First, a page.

Tuesday, Jul 29, 2014 08:44 am est

Crude Jude brings role to life in ‘Dom Hemingway’

Posted on April 2, 2014 | by Zack Grullon

Courtesy of Fox Searchlight Pictures

As “Dom Hemingway” opens, the titular character stands naked while giving a prolonged monologue about his privates. He is not a particularly likeable man — at first, you want to punch him and about half way into the film, you wish he would leave the screen forever. However, the film eventually manages to win you over with its gleefully wicked charm, courtesy of Jude Law’s hilariously unhinged performance as Dom.

A safecracker by trade, Dom spent 12 years in prison for keeping his boss’ secrets, and now he wants the reward from that employer — Mr. Fontaine (Demián Bichir). Bringing along his partner in crime Dickey (Richard E. Grant), Dom confronts Fontaine for the hush money. But the deal goes awry, and Dom hits rock bottom having lost his money, shelter and dignity.

Unlike other British gangster films that overly indulge in style and excessive violence, writer-director Richard Shepard makes “Dom Hemingway” a comedic character study of an anti-hero at a crossroads with his career and family.

The film consists of a collection of vignettes rather than a straightforward narrative, aided by title cards that introduce each chapter of Dom’s post-prison life. Despite Dom’s predilection for substance abuse and loose women, he has a heart of gold.

The film presents emotional scenes in a cliché way as Dom tries to make peace with his wife’s death and reconnect with his long-lost daughter Evelyn (Emilia Clarke), yet viewers begrudgingly develop sympathy for his character. A dozen years in prison is a long time, and audiences respect Dom enough that they want to see him succeed.

Karma becomes another anchor for the film when Dom saves a woman after a car crash. She tells him that he will have good luck in the future for his good deed. Though the plot point is a lazy way to move the story along, it still manages to reveal more of Dom’s soft interior, which is often overshadowed by his chubby, chain-smoking exterior.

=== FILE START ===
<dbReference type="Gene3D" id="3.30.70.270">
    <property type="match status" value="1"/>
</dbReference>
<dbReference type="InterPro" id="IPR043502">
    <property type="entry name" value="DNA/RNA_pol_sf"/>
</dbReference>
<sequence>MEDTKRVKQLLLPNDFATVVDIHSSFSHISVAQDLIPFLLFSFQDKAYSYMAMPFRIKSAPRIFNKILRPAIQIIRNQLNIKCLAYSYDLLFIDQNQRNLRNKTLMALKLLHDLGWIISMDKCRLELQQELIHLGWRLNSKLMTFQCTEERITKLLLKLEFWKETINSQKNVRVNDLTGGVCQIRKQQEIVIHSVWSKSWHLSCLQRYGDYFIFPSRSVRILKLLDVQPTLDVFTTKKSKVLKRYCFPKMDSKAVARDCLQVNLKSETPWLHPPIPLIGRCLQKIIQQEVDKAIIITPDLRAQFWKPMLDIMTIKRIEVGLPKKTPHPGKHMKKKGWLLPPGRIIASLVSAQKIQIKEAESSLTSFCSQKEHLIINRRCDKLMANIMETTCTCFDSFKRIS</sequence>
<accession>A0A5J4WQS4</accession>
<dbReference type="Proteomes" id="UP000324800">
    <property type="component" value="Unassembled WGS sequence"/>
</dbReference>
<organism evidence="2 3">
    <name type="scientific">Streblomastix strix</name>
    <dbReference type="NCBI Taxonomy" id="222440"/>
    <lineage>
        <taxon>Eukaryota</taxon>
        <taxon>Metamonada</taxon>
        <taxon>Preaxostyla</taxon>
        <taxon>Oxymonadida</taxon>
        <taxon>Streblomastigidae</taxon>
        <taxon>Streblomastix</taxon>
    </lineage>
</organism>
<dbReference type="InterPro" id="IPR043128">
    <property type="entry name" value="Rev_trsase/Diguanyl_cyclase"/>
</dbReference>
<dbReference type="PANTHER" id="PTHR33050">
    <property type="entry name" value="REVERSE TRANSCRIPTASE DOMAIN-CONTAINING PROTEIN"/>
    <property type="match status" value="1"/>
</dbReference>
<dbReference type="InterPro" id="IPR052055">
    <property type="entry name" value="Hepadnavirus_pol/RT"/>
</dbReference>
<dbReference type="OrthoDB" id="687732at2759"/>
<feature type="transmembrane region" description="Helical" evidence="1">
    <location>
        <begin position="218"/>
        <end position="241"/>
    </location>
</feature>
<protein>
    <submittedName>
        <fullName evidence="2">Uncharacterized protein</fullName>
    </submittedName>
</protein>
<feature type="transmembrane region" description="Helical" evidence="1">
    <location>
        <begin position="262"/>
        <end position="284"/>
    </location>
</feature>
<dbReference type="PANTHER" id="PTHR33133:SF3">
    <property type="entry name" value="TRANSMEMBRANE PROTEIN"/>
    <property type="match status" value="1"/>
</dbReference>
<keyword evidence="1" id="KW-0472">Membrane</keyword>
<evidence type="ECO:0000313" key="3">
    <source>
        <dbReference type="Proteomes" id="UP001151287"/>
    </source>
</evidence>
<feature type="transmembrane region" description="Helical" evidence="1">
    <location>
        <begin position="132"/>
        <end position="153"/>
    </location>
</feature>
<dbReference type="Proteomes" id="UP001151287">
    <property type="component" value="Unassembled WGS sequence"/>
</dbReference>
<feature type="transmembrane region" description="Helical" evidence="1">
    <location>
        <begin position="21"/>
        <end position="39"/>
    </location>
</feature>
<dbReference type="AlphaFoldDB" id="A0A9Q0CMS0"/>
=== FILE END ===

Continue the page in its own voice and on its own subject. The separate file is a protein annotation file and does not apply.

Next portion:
Although the majority of crude humor in the film is entertaining — particularly the banter between Dom and Dickey — occasionally the dialogue is so vulgar that it distracts from the joke.

The film is very much like its indelicate titular character. At first, it is difficult to enjoy because it spits in the audience’s face with obnoxious attitude. But, over time, viewers will begin to surreptitiously chuckle at the antics until the last shot of the film, after which they will leave sporting the same ear-to-ear grin as Dom himself.

A version of this article appeared in the Wednesday, April 2 print edition. Zach Grullon is a staff writer. Email him at film@nyunews.com.


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Felipe De La Hoz

Multimedia Editor | Felipe De La Hoz is a Colombian national studying journalism at the College of Arts and Sciences. Having been born in Colombia and raised in the United States, Mexico and Brazil, Felipe is a trilingual travel aficionado and enjoys working in varied and difficult environments. Apart from his photography, Felipe enjoys investigative reporting and interviews, interviewing the likes of Colombian ex-M-19 guerrilla fighters and controversial politician Jimmy McMillan. He has covered everything from governmental conferences to full-blown riots, as well as portraiture shoots and dining photography. Having worked under Brazilian photojournalists for Reuters and AFP, Felipe hopes to one day work on demanding journalistic projects and contribute to the global news cycle.

Ann Schmidt

News Editor | Ann is a liberal studies sophomore who lived in Florence during her freshman year. She plans on double-majoring in journalism and political science and is always busy. She is constantly making lists and she loves to laugh.


Daniel Yeom

Daniel started at the Features desk of WSN last Spring, writing restaurant reviews whilst indulging on free food and consequently getting fat. Last Fall, he was the dining editor, and he this semester he is senior editor. Daniel is in Gallatin (living the dream) studying Food & Travel Narratives, incorporating aspects of Food Studies, Journalism, and Media, Culture, and Communication. He loves food more than life itself.

Hannah Luu

Deputy Multimedia Editor | Hannah Luu is a ridiculously great Deputy Multimedia Editor. She is a sophomore from Northern California. If you think Northern California means San Francisco you might need to closely examine a map. She is passionate about NPR and being half Asian.

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